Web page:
I think I can say without fear of too much opposition that most of us have too many unworn clothes. We tend to hang onto our stuff for three basic reasons; we just may want to wear it one day, “so and so” gave it to us, or it is too expensive to just give it away.
Let’s review the facts. Chances are, if it’s been in your closet for over 2 years (which is 2 cycle seasons, so that’s being kind), the probability of it ever making onto your body, is slim to dim. Let’s face it, we all want to wear the “new” stuff. If the item you’re having trouble parting with was a gift, don’t think for a minute that the person is coming over anytime soon to check up that you still have it. As far as the cost of the ol’ favorite blazer (and I mean old and weathered), realize that you’ve already worn it to death so it essentially owes you nothing. You have already benefited from that purchase ten times over.
So once you’ve established that half the clothes in your closet no longer reflect who you are today, perhaps you can let them go. Your closet should be more of a snapshot of your current life rather than looking more like a museum of archival clothing from your entire past. The easiest purge should be the clothes that are tattered, torn, threadbare, or stained. Take another careful look and I would guess that some of the more vintage clothes from back in the day did not stand the test of time so well, as their imperfections are now glaring back at you. Broken zippers, missing belts and buttons may prompt you to donate to the less fortunate.
But what do you do about the finer, gently worn things that you no longer enjoy, or no longer fit? I’ve witnessed so many clients struggle with surrendering their designer handbags and dated blouses until I refer them to a consignment shop. Make no mistake about it, this is big business. In the face of the new economy, and in the spirit of shopping smart, these stores are a great find. I’ve often visited one shop in particular, and I was astounded by the array of merchandise. They only accept high-end couture pieces that include all apparel, shoes, coats and furs, handbags, sunglasses, jewelry, belts and an extensive selection of miscellaneous accessories. Their clients bring in their gently used things, and once sold, they receive a percentage of the sale. Their customers, though far from destitute, are happy to see discounted designer prices on clothing they once indulged in at regular price. It is indeed, the sign of the times. Everyone loves a bargain. The affluent client who will probably wear an evening gown only but a few times before she retires it, is thrilled to have an opportunity to recycle it. Likewise, the customer who could never afford such an extravagance, may now have the option. It’s a win-win. Let me tell you, this store is hopping.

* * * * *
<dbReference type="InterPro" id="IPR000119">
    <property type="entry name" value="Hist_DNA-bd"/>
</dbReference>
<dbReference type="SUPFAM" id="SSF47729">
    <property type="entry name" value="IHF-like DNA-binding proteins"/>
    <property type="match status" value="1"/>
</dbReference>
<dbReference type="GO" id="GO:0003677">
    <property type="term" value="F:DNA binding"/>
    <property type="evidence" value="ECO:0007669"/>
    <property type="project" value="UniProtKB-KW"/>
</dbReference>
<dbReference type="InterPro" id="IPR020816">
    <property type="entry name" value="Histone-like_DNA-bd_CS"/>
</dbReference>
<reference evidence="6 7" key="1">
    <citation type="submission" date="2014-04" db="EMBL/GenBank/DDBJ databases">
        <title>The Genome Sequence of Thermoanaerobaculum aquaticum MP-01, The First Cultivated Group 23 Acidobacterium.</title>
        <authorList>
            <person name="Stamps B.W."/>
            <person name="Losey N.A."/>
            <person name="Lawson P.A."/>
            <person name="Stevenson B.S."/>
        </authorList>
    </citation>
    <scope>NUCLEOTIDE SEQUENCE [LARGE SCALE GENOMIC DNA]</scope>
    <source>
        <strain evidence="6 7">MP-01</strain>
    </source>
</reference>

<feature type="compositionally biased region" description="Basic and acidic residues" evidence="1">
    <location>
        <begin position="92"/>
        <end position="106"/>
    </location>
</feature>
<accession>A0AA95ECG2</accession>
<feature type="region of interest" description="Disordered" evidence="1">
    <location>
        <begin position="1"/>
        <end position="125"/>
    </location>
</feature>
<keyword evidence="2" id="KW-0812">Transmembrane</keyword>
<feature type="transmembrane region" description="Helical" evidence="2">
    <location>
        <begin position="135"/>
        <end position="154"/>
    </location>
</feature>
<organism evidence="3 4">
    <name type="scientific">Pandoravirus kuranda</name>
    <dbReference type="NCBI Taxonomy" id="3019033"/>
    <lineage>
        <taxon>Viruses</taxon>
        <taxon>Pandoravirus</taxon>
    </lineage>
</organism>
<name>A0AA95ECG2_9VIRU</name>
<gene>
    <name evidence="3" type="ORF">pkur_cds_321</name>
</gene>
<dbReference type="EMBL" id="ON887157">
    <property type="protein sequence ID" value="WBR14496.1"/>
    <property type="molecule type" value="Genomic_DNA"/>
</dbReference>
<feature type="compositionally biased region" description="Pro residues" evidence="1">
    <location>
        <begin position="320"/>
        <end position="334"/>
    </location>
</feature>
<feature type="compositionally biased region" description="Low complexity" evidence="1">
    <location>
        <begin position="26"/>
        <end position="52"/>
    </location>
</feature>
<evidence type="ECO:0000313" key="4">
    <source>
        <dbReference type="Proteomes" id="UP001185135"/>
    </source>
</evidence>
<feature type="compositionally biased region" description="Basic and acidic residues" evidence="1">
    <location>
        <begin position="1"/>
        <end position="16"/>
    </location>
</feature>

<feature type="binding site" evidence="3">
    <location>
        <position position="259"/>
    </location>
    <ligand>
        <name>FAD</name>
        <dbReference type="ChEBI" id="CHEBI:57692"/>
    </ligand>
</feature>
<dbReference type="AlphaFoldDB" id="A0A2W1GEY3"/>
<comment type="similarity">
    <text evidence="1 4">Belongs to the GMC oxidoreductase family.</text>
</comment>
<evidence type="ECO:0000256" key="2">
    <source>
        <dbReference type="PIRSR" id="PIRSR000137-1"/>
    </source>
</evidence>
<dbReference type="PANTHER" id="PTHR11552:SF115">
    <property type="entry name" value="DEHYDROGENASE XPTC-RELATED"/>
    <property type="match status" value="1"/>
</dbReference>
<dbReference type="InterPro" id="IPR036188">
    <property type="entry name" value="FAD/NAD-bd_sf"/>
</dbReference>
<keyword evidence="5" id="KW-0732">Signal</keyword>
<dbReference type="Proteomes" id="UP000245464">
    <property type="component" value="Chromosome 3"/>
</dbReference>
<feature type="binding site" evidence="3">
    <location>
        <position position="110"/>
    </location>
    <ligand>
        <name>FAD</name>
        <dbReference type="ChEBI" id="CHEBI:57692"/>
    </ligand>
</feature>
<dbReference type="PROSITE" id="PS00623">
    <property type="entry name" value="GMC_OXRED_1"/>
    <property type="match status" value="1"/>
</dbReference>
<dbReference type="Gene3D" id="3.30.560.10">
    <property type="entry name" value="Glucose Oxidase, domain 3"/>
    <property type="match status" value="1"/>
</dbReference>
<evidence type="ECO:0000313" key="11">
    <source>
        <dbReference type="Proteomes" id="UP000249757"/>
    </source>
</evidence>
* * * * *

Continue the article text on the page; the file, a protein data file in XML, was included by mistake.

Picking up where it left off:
But no matter the economic strata, everyone can benefit from clearing out their closets. Share and share alike.
You can opt to pay it forward and DONATE your unwanted clothing to others more needy. Or, you can surf the Internet and convert your undesirables into revenue.
Today, we have so many possibilities to pay it forward and receive cash with viable resources like EBay, Craig’s list, and a variety of thrift-type shops…it’s cash for clutter! Simplified, it’s the fortunate reality that someone else’s trash can be another one’s treasure. Did you know that there is a new rising trend to have “clothes swap” parties, where people meet up and exchange their old stuff for someone else’s and leave with new favorites? I consider this one massive communal recycle.
So it’s time to dig into your closet and jump on this happy train. Recycle. It’s the future.